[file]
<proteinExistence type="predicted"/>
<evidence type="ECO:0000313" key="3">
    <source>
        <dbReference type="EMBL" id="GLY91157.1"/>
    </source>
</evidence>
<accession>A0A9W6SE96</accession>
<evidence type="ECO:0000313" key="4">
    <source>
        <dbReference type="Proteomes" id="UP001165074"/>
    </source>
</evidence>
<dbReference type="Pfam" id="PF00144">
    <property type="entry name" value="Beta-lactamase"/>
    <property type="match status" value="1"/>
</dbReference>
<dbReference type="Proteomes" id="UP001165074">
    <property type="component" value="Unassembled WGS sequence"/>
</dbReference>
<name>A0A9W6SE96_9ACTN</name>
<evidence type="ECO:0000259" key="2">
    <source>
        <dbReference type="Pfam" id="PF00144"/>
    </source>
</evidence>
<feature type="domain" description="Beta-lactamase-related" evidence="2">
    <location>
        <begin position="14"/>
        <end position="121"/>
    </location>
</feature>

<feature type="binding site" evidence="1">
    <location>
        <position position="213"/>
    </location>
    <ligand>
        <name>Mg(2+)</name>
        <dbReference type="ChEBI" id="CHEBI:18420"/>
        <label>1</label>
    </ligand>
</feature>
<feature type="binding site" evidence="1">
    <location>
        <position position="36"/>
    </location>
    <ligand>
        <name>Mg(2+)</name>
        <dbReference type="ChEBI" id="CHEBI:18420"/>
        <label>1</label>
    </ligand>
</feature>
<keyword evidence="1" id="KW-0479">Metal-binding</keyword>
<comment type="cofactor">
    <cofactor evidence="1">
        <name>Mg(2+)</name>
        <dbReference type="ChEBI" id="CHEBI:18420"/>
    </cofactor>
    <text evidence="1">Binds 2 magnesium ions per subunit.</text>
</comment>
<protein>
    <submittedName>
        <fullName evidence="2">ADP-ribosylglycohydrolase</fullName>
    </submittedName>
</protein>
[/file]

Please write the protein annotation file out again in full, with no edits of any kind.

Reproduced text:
<proteinExistence type="predicted"/>
<evidence type="ECO:0000313" key="3">
    <source>
        <dbReference type="EMBL" id="GLY91157.1"/>
    </source>
</evidence>
<accession>A0A9W6SE96</accession>
<evidence type="ECO:0000313" key="4">
    <source>
        <dbReference type="Proteomes" id="UP001165074"/>
    </source>
</evidence>
<dbReference type="Pfam" id="PF00144">
    <property type="entry name" value="Beta-lactamase"/>
    <property type="match status" value="1"/>
</dbReference>
<dbReference type="Proteomes" id="UP001165074">
    <property type="component" value="Unassembled WGS sequence"/>
</dbReference>
<name>A0A9W6SE96_9ACTN</name>
<evidence type="ECO:0000259" key="2">
    <source>
        <dbReference type="Pfam" id="PF00144"/>
    </source>
</evidence>
<feature type="domain" description="Beta-lactamase-related" evidence="2">
    <location>
        <begin position="14"/>
        <end position="121"/>
    </location>
</feature>

<feature type="binding site" evidence="1">
    <location>
        <position position="213"/>
    </location>
    <ligand>
        <name>Mg(2+)</name>
        <dbReference type="ChEBI" id="CHEBI:18420"/>
        <label>1</label>
    </ligand>
</feature>
<feature type="binding site" evidence="1">
    <location>
        <position position="36"/>
    </location>
    <ligand>
        <name>Mg(2+)</name>
        <dbReference type="ChEBI" id="CHEBI:18420"/>
        <label>1</label>
    </ligand>
</feature>
<keyword evidence="1" id="KW-0479">Metal-binding</keyword>
<comment type="cofactor">
    <cofactor evidence="1">
        <name>Mg(2+)</name>
        <dbReference type="ChEBI" id="CHEBI:18420"/>
    </cofactor>
    <text evidence="1">Binds 2 magnesium ions per subunit.</text>
</comment>
<protein>
    <submittedName>
        <fullName evidence="2">ADP-ribosylglycohydrolase</fullName>
    </submittedName>
</protein>